This new collection of essays develops an international history of the Third Indochina War with participants from many different countries and scholarly traditions, building on fresh research of the last ten years, including new work carried out in Vietnam.
The wars between Vietnam, China and Cambodia at the end of the 1970s redefined international relations in Eastern Asia to a larger degree than any other set of events since the American opening to China. However, there have been few attempts at revisiting the causes and effects of these wars since scholars started having access to Russian and (to a lesser extent) Chinese sources in the early 1990s. Among the key issues discussed are the intellectual origins of Khmer Rouge nationalism, the effects of political and social changes in Vietnam in the years after reunification, China's redefinition of its aims in Southeast Asia, and the effects of changes in the international policies of the United States on the region.
The book will be of great interest to students of Vietnam, international history, Cold War studies and Asian politics in general.
This new collection explores the origins and key issues of the Third Indochina War, which began in 1979.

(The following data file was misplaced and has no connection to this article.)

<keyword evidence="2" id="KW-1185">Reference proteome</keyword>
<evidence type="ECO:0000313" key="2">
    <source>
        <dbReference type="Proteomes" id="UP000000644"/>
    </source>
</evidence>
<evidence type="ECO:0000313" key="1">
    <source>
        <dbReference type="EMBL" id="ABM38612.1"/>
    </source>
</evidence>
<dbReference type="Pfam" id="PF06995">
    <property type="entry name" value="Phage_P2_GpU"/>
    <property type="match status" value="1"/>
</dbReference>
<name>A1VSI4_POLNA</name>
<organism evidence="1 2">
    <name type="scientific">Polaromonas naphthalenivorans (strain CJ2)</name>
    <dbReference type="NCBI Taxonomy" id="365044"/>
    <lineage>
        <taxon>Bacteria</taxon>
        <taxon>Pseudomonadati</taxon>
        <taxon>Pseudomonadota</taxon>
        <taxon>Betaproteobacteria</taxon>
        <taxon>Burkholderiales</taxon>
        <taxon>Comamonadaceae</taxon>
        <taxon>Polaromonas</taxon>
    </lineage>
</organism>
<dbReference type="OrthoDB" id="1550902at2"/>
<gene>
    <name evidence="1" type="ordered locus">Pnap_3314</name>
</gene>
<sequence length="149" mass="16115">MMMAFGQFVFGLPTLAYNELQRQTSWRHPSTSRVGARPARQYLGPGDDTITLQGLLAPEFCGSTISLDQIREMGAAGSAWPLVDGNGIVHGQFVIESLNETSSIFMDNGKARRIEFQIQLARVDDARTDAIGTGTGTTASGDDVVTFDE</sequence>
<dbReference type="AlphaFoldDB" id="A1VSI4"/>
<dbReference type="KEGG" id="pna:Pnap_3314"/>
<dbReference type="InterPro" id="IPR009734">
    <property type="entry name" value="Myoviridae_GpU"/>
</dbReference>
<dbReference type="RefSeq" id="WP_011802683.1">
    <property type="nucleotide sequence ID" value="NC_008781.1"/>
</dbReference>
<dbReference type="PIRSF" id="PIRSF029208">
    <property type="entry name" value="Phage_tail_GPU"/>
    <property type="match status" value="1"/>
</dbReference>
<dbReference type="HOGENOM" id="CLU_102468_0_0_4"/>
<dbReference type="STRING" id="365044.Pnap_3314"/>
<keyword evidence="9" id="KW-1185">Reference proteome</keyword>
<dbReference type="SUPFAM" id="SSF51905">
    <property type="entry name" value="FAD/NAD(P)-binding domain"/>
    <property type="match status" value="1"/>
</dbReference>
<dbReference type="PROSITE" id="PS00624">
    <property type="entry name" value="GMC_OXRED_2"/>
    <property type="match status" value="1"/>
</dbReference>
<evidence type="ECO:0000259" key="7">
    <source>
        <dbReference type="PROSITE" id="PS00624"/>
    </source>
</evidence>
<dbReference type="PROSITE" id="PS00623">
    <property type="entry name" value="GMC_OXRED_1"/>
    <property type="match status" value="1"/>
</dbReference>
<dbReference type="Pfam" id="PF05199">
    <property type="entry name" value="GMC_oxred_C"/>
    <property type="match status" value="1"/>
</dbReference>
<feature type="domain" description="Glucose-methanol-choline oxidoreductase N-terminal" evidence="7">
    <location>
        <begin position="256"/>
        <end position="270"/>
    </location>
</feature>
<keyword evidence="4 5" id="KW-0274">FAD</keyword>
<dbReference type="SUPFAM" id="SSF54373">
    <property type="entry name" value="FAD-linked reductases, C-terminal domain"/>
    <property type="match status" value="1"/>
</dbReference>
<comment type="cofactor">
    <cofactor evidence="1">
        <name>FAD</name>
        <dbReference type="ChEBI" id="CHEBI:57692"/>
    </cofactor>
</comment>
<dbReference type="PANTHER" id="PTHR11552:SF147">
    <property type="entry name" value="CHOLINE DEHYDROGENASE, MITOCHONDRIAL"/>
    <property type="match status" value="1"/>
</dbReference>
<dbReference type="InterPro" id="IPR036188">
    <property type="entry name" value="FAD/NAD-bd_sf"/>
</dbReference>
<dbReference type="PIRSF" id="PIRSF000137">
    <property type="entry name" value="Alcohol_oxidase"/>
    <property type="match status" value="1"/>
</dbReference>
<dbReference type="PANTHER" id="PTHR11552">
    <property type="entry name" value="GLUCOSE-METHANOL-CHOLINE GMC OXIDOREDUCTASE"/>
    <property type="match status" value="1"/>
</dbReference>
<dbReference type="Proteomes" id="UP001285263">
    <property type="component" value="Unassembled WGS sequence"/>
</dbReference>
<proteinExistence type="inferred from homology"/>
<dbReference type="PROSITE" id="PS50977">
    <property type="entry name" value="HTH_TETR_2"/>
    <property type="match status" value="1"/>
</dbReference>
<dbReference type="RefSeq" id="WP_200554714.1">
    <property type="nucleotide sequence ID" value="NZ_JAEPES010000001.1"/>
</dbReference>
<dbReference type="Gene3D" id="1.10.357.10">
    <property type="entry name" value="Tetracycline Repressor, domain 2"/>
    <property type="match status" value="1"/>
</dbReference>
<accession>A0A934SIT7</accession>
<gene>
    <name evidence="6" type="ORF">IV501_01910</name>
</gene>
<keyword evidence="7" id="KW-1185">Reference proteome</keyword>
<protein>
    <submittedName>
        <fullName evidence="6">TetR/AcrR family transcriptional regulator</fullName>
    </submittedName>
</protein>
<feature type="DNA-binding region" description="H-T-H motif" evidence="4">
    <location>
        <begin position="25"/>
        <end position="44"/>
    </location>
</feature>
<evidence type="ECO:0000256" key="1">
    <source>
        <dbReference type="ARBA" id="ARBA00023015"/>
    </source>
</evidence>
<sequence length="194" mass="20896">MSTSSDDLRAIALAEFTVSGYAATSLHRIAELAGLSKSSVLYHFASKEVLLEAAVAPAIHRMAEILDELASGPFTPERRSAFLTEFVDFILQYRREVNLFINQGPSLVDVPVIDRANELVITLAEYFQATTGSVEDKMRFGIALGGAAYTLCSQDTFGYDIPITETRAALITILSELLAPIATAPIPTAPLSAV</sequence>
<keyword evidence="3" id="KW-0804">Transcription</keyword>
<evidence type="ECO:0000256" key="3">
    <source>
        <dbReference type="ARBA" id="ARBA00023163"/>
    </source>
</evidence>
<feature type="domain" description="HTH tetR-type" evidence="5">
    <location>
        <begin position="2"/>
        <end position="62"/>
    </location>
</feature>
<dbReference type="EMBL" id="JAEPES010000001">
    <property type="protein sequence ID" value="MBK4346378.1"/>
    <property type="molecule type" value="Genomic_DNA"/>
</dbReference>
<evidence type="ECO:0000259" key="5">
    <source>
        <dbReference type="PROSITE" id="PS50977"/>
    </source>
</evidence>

Drawing on unique documentation from all sides, leading contributors reinterpret and demystify the long-term and immediate causes of the Vietnamese-Cambodian and Sino-Vietnamese conflicts. They closely examine how both the links between policies and policy assumptions in the countries involved, and the dynamics - national, regional and international - drove them towards war. Rather than explaining the conflicts as determined by age-old resentments and suspicions or seeing war between the former allies as the necessary outcome of the conflicts of the 1970s, the contributors to this volume look at the concrete causes for the breakdown in cooperation and the road to war.
This volume includes even-handed assessments of the roles of the major players, including a look at the beginnings of Thai-Chinese military cooperation in support of the Khmer Rouge. The subjects covered remain highly relevant to inter-state relations in South East Asia, where border issues are still a cause of tension. An updated chronology of events leading to the outbreak of hostilities is also included.
This book will be of immense interest to all students of the Third Indochina War, Southeast Asian history and of international relations and war studies in general.